Section 7 states that in adopting the Joint Resolution the Congress does so with the reservation that the rehabilitation activities of the Administration shall be confined to such as “are necessary to relief”. This amendment was inserted by the Senate and, in its original form, its language was ambiguous and potentially more restrictive. The amendment was inserted because of the Senate’s fear that UNRRA might eventually engage in activities of a much wider scope than those connected with relief. It is believed that in practice the reservation if accepted by the Council will not affect the already limited scope of the rehabilitation activities of UNRRA as set forth in the Agreement and Resolutions which limit such activities to such as are connected with the production and transportation of relief supplies and the furnishing of relief services.

Section 8 states the reservation of the Congress that UNRRA shall not be authorized to enter into contracts or contract or incur obligations beyond the limits of its total resources. The purpose of this amendment, which was also inserted by the Senate, is to prevent UNRRA from entering into unlimited commitments for reconstruction or rebuilding, which might constitute a moral obligation on the United States to appropriate additional funds beyond the limits of this authorization.

Another Senate amendment which purported to prevent UNRRA from carrying on educational, religious or political activities was stricken out in conference on the ground that it was unnecessary and might lead to some question as to UNRRA’s ability to train personnel for relief purposes.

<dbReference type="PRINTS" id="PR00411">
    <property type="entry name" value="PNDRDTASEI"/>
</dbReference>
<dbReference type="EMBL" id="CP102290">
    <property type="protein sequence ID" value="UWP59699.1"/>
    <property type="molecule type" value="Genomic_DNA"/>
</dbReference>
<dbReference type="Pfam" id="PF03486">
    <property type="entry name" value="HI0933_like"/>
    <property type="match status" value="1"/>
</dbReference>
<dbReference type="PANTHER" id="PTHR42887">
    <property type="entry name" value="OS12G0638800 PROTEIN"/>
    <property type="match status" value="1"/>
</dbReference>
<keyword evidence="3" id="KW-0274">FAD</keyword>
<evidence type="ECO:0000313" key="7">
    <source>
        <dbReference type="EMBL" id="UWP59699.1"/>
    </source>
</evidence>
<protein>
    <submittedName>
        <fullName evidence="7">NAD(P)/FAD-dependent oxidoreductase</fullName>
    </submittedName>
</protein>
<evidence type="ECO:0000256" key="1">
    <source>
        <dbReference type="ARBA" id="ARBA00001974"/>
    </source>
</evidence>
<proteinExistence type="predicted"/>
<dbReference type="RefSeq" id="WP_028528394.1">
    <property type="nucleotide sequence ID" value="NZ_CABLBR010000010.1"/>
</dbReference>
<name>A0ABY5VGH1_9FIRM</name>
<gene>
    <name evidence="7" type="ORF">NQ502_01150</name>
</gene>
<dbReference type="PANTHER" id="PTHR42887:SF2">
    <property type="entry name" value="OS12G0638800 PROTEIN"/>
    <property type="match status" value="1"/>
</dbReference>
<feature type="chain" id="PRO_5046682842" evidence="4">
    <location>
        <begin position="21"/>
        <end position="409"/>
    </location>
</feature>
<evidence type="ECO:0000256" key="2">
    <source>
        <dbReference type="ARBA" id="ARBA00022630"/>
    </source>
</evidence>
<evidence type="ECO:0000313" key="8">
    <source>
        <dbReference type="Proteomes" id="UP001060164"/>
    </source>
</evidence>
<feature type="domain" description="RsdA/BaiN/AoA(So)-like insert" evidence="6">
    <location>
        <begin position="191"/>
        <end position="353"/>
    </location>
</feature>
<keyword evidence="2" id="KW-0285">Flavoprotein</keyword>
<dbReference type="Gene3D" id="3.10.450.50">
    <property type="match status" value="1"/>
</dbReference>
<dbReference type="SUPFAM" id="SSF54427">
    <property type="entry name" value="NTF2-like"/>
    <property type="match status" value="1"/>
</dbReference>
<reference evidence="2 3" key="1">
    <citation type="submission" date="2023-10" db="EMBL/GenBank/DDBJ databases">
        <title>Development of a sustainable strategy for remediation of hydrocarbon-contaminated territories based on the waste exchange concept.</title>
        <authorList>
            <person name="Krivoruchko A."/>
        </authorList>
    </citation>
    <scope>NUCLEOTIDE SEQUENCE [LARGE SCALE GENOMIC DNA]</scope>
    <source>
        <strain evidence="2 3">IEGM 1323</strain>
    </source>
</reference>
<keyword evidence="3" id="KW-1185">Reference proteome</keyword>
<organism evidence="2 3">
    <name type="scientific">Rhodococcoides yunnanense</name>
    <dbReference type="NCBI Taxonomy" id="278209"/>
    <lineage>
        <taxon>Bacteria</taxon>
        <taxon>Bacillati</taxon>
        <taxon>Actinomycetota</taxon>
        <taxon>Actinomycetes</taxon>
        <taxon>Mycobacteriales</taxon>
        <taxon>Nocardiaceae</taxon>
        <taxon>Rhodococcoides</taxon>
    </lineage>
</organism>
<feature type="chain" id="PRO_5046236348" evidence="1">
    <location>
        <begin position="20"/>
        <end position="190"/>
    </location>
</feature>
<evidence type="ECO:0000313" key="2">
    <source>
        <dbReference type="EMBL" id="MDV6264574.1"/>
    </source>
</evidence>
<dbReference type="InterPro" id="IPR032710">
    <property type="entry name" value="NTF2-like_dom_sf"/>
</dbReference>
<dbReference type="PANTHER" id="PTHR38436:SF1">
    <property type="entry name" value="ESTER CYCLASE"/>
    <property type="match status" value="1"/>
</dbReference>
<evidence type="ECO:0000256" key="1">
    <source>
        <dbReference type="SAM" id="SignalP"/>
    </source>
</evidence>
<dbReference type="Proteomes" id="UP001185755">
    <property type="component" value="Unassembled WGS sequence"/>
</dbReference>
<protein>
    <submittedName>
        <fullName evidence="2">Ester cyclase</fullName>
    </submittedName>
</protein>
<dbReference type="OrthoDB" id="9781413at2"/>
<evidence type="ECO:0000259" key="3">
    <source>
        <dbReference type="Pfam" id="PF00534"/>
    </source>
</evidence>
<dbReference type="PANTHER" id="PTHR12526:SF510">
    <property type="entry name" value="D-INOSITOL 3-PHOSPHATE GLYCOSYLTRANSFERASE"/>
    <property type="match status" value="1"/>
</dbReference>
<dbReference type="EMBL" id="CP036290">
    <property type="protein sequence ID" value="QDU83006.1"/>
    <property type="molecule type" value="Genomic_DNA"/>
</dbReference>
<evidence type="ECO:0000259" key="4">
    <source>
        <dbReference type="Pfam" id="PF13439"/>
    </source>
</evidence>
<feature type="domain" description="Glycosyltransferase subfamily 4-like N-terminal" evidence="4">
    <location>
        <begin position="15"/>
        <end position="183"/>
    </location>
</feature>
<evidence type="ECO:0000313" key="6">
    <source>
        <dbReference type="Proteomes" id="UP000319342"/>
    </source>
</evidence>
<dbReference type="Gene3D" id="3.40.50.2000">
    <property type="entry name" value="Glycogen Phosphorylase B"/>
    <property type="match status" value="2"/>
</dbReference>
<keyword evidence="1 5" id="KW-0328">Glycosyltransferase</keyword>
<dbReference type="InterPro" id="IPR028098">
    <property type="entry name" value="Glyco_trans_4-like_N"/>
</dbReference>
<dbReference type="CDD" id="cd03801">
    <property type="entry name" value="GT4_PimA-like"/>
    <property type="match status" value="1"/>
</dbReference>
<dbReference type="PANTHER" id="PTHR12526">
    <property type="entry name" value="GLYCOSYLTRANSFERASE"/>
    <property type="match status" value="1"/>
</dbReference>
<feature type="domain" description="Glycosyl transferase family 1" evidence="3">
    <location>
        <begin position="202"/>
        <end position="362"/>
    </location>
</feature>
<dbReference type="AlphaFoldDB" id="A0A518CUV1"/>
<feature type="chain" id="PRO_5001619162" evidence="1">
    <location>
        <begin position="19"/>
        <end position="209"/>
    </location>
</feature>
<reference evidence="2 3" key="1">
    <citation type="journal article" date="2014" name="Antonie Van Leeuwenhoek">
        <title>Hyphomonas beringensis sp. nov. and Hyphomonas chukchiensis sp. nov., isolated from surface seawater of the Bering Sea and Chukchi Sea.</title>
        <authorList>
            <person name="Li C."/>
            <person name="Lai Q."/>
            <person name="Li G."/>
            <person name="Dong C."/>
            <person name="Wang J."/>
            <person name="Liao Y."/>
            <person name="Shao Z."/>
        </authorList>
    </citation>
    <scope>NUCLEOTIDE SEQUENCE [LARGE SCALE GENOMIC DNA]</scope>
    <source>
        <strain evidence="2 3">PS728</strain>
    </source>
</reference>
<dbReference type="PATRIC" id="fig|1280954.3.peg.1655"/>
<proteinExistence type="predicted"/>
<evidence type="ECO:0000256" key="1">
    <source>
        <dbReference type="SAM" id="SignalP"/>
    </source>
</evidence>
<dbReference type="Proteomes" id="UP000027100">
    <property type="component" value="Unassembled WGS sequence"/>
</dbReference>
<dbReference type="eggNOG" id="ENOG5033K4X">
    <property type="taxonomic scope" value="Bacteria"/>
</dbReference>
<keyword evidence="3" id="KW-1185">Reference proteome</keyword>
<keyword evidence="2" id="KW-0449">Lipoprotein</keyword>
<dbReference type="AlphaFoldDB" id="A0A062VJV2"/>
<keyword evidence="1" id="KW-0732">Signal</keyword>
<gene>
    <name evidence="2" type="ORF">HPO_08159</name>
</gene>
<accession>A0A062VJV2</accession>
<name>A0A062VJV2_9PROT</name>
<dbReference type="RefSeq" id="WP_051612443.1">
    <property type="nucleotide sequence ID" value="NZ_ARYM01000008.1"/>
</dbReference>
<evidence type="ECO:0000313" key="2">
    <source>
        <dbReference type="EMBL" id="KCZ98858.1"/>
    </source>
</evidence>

The passage and signature of this measure does not result in the appropriation of funds to UNRRA. It is now necessary to introduce [Page 333] a separate appropriation bill7 which will be submitted shortly for hearings before the appropriations committees. While the appropriations will be made to the President, it is expected that he will by Executive Order8 confer the administration of the appropriations on the Foreign Economic Administration.9 It is expected that at this time the Congress will be requested to appropriate $500,000,000 out of the total amount authorized with further authority to transfer for UNRRA purposes a like amount from unobligated lend-lease funds. This formula is being adopted on the theory that as direct relief expenditures increase, lend-lease expenditures will decline. The total sum of $1,000,000,000 is estimated as being the amount necessary to cover the cost of procurement for areas of UNRRA responsibility during the first six months after the termination of the so-called “military period”10 and for certain advance procurement for the following period of UNRRA responsibility in Europe.